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Stata in the Cloud

As more organizations move their IT, data management, and data analysis needs to the Cloud, I often have to answer these questions:

  1. Can Stata run in the Cloud?
  2. Am I allowed to run my copy of Stata in the Cloud?
  3. What is the best setup for Stata in the Cloud?
  4. How does Stata perform in the Cloud?

Before I answer these questions, let’s define what cloud computing is. Wikipedia defines cloud computing as the following:

“Cloud computing is the on-demand availability of computer system resources, especially data storage and computing power, without direct active management by the user. The term is generally used to describe data centers available to many users over the Internet.”

The main reason I see our users use cloud computing is so they can easily add more computing resources (memory and cores) to projects they are working on to speed up development and analytics. What’s nice about cloud services is that they provide an easy way to add resources on demand. Basically, you pay for hardware resources only when you need them, which saves time and money and allows you to scale different projects accordingly.

Now let’s talk cloud platforms. The main two platforms I see our users using are Amazon Web Services and Microsoft Azure. There are other platforms, but these are the main platforms I hear questions about.

So, can Stata run on the Cloud? Yes, Stata can. Most cloud computers are virtual machines running Linux or Windows operating systems, and Stata runs on both. Now, which flavor of Stata should you use, IC, SE, or MP? I definitely recommend using Stata/MP on the Cloud if you are working with large datasets and the Stata commands you wish to use are highly parallelized. To see a list of all commands that have been sped up and by how much, see the Stata/MP Performance Report.

Users often ask if they are allowed to use their Stata license on the Cloud. The answer is absolutely. We draw no distinction between a workstation or server on-premises, a virtual machine on-premises, and an equivalent virtual machine on the Cloud. Your Stata license is yours to use on any computer you wish—real, virtual, or virtual on the Cloud.

Question three is a little harder to answer. The best setup largely depends on your specific needs. Some questions you will need to answer are these:

  1. What operating system are you or your users comfortable using?
  2. What is the typical size of data your organization will be working with?
  3. How many cores and how much memory are you going to allocate in the Cloud?
  4. How many users will be accessing this Cloud virtual machine at the same time?

Note that these questions aren’t Cloud specific and really apply to any setup, Cloud or on-premises, where resources are shared between users. The last question is an important one. Once your Cloud (or on-premises) machine has multiple users using Stata simultaneously, you must make sure you have a big enough machine with enough memory and cores for all the users. For example, if you have a Stata/MP 4-core 2-user license, you will want to have a Cloud machine with at least 8 cores allocated to it, 4 cores for each Stata user. Or you will want to spin up multiple cloud instances, giving users their own virtual machines.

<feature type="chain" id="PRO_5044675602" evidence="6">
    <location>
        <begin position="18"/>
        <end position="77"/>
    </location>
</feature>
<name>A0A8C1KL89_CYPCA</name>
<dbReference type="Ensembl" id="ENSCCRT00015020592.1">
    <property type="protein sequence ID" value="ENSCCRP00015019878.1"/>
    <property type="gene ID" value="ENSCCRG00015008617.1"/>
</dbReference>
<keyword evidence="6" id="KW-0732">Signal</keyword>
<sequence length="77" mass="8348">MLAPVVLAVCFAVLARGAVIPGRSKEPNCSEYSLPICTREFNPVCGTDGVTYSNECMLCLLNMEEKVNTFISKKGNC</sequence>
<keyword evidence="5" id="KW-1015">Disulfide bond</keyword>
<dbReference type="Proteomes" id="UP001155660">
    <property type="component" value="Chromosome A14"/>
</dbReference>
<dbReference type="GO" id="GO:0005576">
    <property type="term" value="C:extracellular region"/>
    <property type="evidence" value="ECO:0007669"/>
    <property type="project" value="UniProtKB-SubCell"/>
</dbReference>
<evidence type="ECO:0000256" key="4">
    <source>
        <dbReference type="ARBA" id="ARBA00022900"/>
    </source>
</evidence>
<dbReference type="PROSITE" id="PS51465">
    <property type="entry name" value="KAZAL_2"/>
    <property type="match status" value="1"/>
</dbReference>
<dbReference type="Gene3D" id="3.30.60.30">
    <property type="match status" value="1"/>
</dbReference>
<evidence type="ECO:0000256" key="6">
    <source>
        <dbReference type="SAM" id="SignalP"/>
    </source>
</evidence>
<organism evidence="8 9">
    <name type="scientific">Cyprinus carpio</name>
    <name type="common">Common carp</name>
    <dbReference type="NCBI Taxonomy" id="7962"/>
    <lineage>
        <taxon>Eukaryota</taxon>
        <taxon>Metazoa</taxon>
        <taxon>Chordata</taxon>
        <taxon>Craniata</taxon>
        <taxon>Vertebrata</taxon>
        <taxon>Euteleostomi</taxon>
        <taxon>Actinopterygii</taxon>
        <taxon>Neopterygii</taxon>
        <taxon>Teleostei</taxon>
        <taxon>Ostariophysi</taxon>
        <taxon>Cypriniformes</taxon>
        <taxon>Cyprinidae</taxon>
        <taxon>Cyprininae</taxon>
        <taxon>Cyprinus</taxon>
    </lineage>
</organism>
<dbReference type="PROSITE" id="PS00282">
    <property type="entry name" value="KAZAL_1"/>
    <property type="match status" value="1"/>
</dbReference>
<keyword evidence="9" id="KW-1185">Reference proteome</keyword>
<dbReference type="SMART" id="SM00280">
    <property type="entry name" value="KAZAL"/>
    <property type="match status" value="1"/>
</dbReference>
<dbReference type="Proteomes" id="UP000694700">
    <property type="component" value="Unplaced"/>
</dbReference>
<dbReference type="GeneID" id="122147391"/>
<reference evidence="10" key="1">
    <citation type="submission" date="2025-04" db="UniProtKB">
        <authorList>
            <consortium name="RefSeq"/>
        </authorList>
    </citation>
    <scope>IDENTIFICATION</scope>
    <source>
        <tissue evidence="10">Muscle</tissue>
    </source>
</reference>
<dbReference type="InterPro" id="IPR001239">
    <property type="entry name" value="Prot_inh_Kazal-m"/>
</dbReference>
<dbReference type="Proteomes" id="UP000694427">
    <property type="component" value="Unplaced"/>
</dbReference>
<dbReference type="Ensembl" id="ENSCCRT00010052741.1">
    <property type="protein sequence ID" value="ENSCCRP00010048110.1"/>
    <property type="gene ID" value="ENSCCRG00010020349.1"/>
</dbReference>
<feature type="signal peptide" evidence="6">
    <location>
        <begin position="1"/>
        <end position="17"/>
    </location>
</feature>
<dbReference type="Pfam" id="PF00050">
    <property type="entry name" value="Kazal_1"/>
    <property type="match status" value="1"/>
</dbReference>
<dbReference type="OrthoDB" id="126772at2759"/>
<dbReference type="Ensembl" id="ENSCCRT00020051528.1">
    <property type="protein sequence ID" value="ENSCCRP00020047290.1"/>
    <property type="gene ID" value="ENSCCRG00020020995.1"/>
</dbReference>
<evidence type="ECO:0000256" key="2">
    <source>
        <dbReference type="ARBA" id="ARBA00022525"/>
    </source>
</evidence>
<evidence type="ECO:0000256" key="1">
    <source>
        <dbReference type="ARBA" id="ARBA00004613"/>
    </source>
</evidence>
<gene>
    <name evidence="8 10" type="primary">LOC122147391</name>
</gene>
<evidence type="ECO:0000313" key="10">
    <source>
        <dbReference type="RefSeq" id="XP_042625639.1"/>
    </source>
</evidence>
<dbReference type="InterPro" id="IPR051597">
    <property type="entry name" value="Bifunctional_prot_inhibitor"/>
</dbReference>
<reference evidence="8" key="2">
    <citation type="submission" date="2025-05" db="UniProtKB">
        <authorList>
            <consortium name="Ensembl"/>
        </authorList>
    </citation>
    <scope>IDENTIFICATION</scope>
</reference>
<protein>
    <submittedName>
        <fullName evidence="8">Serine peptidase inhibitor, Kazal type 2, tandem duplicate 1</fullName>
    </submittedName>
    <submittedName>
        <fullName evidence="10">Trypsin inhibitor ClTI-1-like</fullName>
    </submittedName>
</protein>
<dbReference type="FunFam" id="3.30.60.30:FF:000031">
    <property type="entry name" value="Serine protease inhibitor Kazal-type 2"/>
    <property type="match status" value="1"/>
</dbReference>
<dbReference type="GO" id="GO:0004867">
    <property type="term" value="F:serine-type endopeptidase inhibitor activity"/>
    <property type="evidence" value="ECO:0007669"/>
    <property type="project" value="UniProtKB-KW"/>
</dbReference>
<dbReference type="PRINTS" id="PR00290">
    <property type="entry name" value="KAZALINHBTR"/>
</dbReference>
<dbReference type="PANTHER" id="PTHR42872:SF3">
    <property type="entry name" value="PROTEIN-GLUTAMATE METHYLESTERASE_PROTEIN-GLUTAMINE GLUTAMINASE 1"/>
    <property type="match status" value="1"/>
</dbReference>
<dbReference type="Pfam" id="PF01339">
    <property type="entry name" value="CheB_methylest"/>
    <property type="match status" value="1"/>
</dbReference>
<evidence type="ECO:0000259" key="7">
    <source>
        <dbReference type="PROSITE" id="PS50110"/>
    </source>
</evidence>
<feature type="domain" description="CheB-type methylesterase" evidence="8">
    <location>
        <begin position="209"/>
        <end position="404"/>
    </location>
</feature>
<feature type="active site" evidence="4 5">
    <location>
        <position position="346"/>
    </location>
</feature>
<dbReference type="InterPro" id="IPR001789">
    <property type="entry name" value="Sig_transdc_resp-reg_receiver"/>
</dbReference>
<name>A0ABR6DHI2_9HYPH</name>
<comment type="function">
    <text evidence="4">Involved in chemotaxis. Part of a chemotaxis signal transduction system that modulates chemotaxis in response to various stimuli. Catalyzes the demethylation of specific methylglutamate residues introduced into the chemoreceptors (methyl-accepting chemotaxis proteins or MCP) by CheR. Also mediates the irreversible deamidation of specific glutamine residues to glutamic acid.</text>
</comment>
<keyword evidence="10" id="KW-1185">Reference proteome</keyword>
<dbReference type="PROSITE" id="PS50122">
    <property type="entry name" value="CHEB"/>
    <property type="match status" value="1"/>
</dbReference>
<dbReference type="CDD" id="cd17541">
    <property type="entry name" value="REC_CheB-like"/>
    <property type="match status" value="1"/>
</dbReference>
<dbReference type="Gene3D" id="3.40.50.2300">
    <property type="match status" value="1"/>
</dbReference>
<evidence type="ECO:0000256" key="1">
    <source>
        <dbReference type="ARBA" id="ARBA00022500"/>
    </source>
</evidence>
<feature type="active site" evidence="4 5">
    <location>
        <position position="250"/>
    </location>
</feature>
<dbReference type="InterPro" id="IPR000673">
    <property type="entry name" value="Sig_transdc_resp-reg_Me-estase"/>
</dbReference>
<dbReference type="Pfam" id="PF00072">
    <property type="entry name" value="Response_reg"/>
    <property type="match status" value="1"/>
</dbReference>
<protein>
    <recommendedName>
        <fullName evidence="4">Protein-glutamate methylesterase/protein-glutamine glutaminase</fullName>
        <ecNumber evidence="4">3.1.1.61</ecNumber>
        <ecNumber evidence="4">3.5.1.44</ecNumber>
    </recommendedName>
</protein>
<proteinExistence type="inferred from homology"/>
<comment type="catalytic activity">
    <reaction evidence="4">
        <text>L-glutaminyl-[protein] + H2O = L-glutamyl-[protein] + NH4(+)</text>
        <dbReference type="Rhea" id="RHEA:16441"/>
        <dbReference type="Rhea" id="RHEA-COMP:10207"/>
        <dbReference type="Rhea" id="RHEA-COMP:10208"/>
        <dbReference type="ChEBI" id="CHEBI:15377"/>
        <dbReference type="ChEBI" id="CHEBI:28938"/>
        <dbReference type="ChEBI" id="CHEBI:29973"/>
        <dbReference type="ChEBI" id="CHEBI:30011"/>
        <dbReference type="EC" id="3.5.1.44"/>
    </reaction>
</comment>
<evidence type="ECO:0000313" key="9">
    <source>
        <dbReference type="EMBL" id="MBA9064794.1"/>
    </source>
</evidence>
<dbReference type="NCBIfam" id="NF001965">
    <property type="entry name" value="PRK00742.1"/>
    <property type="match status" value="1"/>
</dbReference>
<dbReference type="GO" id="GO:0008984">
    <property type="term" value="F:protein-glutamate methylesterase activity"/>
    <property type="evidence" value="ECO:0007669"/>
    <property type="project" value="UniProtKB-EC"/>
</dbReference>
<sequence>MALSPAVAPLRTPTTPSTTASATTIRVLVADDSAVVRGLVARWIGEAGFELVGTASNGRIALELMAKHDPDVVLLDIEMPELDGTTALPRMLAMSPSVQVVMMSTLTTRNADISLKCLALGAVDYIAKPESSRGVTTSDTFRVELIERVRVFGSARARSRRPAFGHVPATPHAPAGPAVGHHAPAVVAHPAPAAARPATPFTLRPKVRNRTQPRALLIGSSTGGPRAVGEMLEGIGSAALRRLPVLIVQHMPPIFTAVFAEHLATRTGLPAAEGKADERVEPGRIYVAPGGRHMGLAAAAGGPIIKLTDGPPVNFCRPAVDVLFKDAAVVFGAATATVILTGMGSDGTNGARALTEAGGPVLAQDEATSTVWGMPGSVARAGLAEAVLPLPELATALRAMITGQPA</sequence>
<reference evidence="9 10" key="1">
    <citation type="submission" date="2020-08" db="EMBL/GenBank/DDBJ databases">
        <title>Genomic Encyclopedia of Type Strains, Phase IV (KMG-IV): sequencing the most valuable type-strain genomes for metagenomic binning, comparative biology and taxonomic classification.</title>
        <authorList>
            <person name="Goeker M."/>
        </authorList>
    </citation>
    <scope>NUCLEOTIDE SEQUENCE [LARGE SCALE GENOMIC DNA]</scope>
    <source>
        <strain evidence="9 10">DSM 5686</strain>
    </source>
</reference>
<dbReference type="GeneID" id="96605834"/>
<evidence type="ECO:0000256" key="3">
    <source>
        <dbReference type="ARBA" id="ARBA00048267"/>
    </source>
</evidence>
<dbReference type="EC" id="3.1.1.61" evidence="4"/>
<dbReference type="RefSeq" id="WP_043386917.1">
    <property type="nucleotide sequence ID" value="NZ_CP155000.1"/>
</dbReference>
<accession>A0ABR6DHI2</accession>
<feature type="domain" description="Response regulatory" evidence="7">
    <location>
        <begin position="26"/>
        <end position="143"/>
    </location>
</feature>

The next consideration is memory. If the users are each working with a Stata dataset 5 GB in size, you will need at least 16 GB of RAM allocated to the Cloud machine, 10 GB of RAM for the data in memory and a bit more for overhead for the operating system to run. Or you could allocate two Cloud machines with 8 GB of RAM each.

The most frequent issue I hear about people using Stata on the Cloud is that users sometimes compete for RAM because several users are trying to load large datasets into RAM at the same time on the same computer. The easiest way around this is to use the Cloud the way it was designed—spool up multiple virtual computers to scale the load. It is also easy to train your Stata users to use memory efficiently. The way to do this is to get them to load only the variables they need to analyze from the dataset in Stata’s memory space and not to blindly bring the entire dataset into memory. For example, let’s say your user is working with a U.S. Census dataset that contains 20,000 variables, but the user really cares to analyze only 100 of those variables. Stata has the ability to load just the variables you need from a Stata dataset with the use command.

If you are unsure of which variables to load or need to search for the exact variables to load, you can use Stata 16’s use GUI to easily search for variables. See the video below to see how.

Once you have the exact use command, copy the command to a do-file, and save it for future data loading.

The final question, about how well Stata performs in the Cloud, again depends on the same issues discussed above. And it is no different from asking the same question about how Stata performs on an on-premises computer.

What is the typical size of datasets your organization will be working with? What type of Cloud virtual machines are you using, how many cores, and how much memory are you going to allocate to it? How many users will be accessing this Cloud virtual machine at the same time? What Stata commands and models are you using? The Cloud providers publish the specifications of the virtual machine instances you can use, and Stata will perform on them just as it would on equivalent physical machines.

The size of data, the resources allocated, and the number of people using the resources simultaneously are going to be the main issues to consider when building your environment.

If you have any questions on this subject, feel free to post in the comments or ask me on Twitter.